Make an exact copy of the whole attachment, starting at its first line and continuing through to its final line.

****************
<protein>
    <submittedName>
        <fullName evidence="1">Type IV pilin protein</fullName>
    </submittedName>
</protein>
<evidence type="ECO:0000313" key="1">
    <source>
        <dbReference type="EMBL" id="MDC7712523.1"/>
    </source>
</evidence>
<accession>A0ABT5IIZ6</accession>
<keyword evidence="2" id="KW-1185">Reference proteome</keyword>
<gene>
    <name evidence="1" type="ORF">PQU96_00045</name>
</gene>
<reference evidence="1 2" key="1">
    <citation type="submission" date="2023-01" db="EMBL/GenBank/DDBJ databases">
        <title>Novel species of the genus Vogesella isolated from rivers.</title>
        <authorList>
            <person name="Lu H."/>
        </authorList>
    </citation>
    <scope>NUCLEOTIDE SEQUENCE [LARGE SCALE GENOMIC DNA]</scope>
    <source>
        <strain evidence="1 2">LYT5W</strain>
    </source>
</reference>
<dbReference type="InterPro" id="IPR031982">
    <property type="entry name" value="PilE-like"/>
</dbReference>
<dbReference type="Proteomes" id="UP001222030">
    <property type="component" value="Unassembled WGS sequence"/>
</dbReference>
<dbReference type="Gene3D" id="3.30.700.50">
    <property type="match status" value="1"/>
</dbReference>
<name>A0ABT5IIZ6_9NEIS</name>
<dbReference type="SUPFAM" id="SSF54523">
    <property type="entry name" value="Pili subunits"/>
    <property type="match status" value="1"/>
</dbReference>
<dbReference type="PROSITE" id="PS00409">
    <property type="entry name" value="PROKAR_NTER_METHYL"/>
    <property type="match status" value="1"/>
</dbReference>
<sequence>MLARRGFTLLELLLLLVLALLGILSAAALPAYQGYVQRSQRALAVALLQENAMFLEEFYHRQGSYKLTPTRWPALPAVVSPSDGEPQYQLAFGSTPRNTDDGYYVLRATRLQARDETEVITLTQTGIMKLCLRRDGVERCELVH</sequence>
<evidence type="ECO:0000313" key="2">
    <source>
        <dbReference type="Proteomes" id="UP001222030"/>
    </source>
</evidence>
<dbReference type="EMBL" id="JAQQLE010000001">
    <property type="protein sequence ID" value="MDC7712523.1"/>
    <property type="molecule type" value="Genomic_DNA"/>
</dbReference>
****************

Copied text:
<protein>
    <submittedName>
        <fullName evidence="1">Type IV pilin protein</fullName>
    </submittedName>
</protein>
<evidence type="ECO:0000313" key="1">
    <source>
        <dbReference type="EMBL" id="MDC7712523.1"/>
    </source>
</evidence>
<accession>A0ABT5IIZ6</accession>
<keyword evidence="2" id="KW-1185">Reference proteome</keyword>
<gene>
    <name evidence="1" type="ORF">PQU96_00045</name>
</gene>
<reference evidence="1 2" key="1">
    <citation type="submission" date="2023-01" db="EMBL/GenBank/DDBJ databases">
        <title>Novel species of the genus Vogesella isolated from rivers.</title>
        <authorList>
            <person name="Lu H."/>
        </authorList>
    </citation>
    <scope>NUCLEOTIDE SEQUENCE [LARGE SCALE GENOMIC DNA]</scope>
    <source>
        <strain evidence="1 2">LYT5W</strain>
    </source>
</reference>
<dbReference type="InterPro" id="IPR031982">
    <property type="entry name" value="PilE-like"/>
</dbReference>
<dbReference type="Proteomes" id="UP001222030">
    <property type="component" value="Unassembled WGS sequence"/>
</dbReference>
<dbReference type="Gene3D" id="3.30.700.50">
    <property type="match status" value="1"/>
</dbReference>
<name>A0ABT5IIZ6_9NEIS</name>
<dbReference type="SUPFAM" id="SSF54523">
    <property type="entry name" value="Pili subunits"/>
    <property type="match status" value="1"/>
</dbReference>
<dbReference type="PROSITE" id="PS00409">
    <property type="entry name" value="PROKAR_NTER_METHYL"/>
    <property type="match status" value="1"/>
</dbReference>
<sequence>MLARRGFTLLELLLLLVLALLGILSAAALPAYQGYVQRSQRALAVALLQENAMFLEEFYHRQGSYKLTPTRWPALPAVVSPSDGEPQYQLAFGSTPRNTDDGYYVLRATRLQARDETEVITLTQTGIMKLCLRRDGVERCELVH</sequence>
<evidence type="ECO:0000313" key="2">
    <source>
        <dbReference type="Proteomes" id="UP001222030"/>
    </source>
</evidence>
<dbReference type="EMBL" id="JAQQLE010000001">
    <property type="protein sequence ID" value="MDC7712523.1"/>
    <property type="molecule type" value="Genomic_DNA"/>
</dbReference>